Standard or Compact frame?

Discussion in 'Cycling Equipment' started by Fletch1, Aug 3, 2004.

  1. Fletch1

    Fletch1 New Member

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    When I first saw a Compact frame, I thought "what's with the cruiser style? Where do they keep the Road Bikes?" I still can't stand the look of them.

    Any thoughts about one or the other. I see Tomosso and Specialized have gon pretty much exclusively to Compact frame geometry.
     
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  2. boudreaux

    boudreaux New Member

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    Whatever spins your beanie.
     
  3. dhk

    dhk New Member

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    I didn't like the looks of them at first either, but the frame I wanted was built that way, so that's what I got. Can't tell any difference when riding it.

    Besides, after watching the entire Giro and TdF this year on OLN, the sloping top tube looks normal to me now....horizontal tubes are starting to look a bit retro.
     
  4. ed073

    ed073 New Member

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    Bike is a bike, neither is particularly "better" than the other....
    If you think sloping looks cool, buy one.
    If you like a standard frame, buy one.
     
  5. e_guevara

    e_guevara New Member

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    There is much debate on the benefits of standard vs. compact frames. Sloping top tubes on compact frames allow the manufacturers to produce a stiff frame with less material, thus lighter weight.

    I've ridden both standard and compact frames and I hardly notice any difference. As long as the bike is fit for you, go out and ride!

    Cheers!

    e_guevara
     
  6. boudreaux

    boudreaux New Member

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    Bull....just marketing hooey.
     
  7. MeesterBond

    MeesterBond New Member

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    Unfortunately you then have an extra long seatpost which negates that benefit.

    If I were being cynical then I'd suggest that a compact design allows manufacturers to build bikes in just 4 sizes rather than 1cm increments, hence being much cheaper for them to produce. But I'm not, so I won't.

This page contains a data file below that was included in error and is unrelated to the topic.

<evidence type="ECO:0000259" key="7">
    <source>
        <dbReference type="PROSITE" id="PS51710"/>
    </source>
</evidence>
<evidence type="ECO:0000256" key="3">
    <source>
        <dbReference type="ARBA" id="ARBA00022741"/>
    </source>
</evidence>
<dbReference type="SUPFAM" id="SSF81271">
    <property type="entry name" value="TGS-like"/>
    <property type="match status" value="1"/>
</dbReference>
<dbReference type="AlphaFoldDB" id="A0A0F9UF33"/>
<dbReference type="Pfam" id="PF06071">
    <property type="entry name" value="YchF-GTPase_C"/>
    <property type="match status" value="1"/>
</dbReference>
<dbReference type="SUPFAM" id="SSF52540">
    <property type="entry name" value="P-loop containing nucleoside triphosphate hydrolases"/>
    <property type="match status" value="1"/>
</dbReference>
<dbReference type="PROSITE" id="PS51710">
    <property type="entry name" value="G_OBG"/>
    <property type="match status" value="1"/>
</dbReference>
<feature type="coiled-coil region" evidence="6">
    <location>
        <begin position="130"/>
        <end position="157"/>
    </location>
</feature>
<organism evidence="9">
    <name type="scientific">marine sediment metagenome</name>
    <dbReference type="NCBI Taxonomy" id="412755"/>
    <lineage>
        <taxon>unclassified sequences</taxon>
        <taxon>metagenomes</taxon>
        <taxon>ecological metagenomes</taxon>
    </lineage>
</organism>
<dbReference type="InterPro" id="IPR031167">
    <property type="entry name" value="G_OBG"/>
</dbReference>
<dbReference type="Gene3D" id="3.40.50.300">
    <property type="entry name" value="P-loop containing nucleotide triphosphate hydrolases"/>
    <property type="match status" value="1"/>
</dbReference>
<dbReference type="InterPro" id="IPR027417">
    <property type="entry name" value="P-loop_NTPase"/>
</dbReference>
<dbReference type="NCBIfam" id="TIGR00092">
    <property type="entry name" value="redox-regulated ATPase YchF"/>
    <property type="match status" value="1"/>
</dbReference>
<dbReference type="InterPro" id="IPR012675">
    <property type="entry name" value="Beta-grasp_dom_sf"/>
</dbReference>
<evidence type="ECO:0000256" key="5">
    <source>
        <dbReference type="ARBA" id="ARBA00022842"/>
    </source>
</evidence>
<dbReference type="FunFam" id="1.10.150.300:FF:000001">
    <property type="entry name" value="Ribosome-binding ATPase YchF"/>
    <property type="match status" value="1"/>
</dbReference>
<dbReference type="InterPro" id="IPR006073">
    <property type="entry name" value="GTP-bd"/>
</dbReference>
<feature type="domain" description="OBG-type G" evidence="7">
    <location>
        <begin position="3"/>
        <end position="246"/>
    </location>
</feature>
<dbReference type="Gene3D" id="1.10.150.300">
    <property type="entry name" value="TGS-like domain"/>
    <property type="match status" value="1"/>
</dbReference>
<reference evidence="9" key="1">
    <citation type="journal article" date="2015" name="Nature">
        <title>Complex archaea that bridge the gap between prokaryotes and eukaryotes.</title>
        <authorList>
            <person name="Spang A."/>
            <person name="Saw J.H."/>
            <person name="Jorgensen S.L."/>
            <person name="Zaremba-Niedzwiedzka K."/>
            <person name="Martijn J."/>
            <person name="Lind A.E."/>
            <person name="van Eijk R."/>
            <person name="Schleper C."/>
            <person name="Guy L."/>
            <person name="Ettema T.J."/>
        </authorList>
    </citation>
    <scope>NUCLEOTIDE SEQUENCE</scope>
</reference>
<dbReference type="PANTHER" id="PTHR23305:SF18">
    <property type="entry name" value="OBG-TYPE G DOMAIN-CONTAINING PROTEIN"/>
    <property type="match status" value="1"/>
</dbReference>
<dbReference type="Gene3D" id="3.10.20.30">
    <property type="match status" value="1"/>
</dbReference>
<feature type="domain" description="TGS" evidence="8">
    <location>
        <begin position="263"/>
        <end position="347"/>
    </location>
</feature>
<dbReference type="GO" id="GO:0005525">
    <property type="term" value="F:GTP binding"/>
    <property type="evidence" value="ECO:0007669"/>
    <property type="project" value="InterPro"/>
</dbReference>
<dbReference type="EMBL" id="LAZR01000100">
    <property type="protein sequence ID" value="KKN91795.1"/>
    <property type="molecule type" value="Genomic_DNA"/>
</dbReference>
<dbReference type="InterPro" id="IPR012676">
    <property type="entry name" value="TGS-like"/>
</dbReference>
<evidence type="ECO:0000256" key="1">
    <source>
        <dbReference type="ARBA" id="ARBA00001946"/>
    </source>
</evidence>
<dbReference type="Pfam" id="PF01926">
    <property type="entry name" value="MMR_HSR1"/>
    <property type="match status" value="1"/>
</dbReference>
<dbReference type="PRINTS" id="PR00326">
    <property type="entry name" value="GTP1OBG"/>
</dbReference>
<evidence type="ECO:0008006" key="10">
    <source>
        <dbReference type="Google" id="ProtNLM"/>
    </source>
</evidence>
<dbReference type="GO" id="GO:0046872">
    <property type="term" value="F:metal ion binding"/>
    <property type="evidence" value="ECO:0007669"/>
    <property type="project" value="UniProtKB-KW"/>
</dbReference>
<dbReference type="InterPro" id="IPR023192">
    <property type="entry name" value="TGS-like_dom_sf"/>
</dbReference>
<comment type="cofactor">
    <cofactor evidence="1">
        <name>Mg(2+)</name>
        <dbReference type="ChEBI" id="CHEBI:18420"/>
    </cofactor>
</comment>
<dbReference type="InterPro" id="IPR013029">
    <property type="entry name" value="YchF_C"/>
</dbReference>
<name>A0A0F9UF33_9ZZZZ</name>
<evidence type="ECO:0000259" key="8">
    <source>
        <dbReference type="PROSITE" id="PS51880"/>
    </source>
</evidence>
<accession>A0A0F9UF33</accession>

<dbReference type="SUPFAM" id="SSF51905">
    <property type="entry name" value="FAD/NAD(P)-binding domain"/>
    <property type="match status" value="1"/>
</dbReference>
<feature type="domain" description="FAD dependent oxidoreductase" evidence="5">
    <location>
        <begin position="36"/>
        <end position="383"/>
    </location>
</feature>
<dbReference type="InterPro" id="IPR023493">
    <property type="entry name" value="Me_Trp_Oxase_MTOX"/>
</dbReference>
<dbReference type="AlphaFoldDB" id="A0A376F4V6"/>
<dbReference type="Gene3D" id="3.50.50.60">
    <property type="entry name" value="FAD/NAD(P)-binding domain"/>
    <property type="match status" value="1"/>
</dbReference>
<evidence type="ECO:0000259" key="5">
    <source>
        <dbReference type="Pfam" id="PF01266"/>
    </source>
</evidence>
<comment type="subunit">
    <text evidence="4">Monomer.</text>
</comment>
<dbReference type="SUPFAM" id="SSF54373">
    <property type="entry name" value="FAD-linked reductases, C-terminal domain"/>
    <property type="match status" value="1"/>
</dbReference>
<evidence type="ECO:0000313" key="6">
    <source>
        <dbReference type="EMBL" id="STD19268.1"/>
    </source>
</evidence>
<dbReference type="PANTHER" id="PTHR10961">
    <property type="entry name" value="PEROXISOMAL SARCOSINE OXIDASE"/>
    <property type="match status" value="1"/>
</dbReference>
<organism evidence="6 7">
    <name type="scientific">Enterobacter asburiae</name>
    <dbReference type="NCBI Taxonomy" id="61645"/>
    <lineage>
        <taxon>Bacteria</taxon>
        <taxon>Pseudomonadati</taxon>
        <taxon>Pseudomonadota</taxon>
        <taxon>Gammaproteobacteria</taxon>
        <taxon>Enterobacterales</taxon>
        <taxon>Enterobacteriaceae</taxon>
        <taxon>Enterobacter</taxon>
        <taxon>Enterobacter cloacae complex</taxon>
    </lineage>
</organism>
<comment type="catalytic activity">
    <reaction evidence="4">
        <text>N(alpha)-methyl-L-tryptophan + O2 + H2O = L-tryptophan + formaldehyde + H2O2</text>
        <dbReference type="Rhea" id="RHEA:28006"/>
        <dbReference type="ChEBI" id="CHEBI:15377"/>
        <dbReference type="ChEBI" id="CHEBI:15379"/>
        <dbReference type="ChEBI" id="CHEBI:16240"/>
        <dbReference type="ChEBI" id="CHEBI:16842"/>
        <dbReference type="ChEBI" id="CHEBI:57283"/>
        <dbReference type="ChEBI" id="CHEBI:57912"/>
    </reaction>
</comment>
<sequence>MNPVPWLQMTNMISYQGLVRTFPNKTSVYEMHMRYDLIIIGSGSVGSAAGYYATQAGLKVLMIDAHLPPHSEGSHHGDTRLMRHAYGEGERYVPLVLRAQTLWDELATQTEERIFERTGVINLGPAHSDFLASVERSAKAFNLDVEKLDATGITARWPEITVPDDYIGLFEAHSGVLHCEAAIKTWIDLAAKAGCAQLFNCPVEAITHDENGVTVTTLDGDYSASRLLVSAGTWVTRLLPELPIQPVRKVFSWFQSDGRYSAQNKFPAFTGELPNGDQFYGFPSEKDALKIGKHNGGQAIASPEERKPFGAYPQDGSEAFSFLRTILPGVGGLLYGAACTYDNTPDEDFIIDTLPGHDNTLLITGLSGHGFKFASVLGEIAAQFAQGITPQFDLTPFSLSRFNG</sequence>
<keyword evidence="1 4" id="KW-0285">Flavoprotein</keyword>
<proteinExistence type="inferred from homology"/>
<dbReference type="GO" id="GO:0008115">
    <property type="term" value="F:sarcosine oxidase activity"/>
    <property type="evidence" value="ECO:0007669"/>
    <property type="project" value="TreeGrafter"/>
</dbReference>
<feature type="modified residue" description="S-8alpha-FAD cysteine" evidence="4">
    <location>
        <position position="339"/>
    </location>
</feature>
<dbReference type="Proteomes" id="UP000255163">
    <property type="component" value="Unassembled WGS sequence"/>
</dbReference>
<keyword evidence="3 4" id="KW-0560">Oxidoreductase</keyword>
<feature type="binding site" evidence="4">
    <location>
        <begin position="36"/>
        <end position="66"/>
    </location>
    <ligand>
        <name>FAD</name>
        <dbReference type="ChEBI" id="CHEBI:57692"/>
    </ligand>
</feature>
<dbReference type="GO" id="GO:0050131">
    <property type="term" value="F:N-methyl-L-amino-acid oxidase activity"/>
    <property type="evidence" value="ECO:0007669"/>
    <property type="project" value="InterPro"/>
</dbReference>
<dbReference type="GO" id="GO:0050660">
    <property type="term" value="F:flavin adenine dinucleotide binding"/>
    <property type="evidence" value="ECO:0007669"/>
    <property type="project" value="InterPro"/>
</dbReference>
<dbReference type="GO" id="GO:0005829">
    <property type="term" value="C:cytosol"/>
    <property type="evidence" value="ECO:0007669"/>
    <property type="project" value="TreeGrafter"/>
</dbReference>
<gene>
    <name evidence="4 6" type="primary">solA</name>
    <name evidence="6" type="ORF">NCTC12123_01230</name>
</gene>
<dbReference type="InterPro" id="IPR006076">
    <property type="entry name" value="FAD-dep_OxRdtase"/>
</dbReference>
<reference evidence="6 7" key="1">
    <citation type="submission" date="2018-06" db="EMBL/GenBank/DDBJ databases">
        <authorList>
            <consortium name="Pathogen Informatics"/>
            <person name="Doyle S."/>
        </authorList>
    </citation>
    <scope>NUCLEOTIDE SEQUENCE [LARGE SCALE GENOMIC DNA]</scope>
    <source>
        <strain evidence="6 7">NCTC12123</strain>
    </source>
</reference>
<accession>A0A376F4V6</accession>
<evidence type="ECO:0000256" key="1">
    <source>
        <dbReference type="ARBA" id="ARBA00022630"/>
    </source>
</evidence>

Personally, I started on a compact because a) it fitted well b) I liked the look c) I was more familliar with MTBs are liked the additional standover height.

    I've now switched to a tradition top tube. As long as the bike fits, then go with whatever you fancy, but I would put too much stock in the 'benefits' of a compact frame.
     
  8. meehs

    meehs New Member

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    Okay, I'll be cynical for you then (I can be good at that). ;)

    I think that that probably is in fact one of the reasons that a lot manufacturers are going with compact geometry. I'm not saying it's bad, I don't know. But the tooling costs would be way less for manufacturing four frame sizes vs. eight sizes (or however many they choose make for standard geometry). Especially, in the case of the molded carbon fiber frames (like Giant & Specialized) where molds would have to be engineered and fabricated for each frame size. Trek does make their OCLV frames in a bunch of standard geometry frame sizes but then I would guess that there's no shortage of funds at Trek. I have to beleive that decreased production cost is at least one of the drving forces behind the compact geometry trend.
     
  9. brown.be

    brown.be New Member

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    Hey I have been looking for some info on Tommaso bikes, do you know anything about them!?
     
  10. pudster

    pudster New Member

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    I think that major manufactures have given compact frames a bad name because they come in few sizes. Good reputable companies build as many sizes of compact frames as they do standard frames. The big advantage of a compact frame is if you are built with a long torso and shot legs. I can go to a larger frame size in a compact to get longer a top tube and still have good stradle clearance.
     
  11. nonewdirections

    nonewdirections New Member

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    i think the standard look/fit is what i prefer. compact just doesn't make it look like a serious road bike. if i were shopping i probably wouldn't care though, besides the minor aesthetic argument.
     
  12. dhk

    dhk New Member

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    Fit shouldn't be a deciding issue, since as Pudster said the good compact frames still come in 2 cm increments.

    Aesthetics are of course a matter of opinion. Compact frames look like race bikes, since that's what the pro peloton is riding now. To me, they go well with a CF rear end. If I was getting a mellow steel-framed long distance bike, I'd pick the classic geometry.
     
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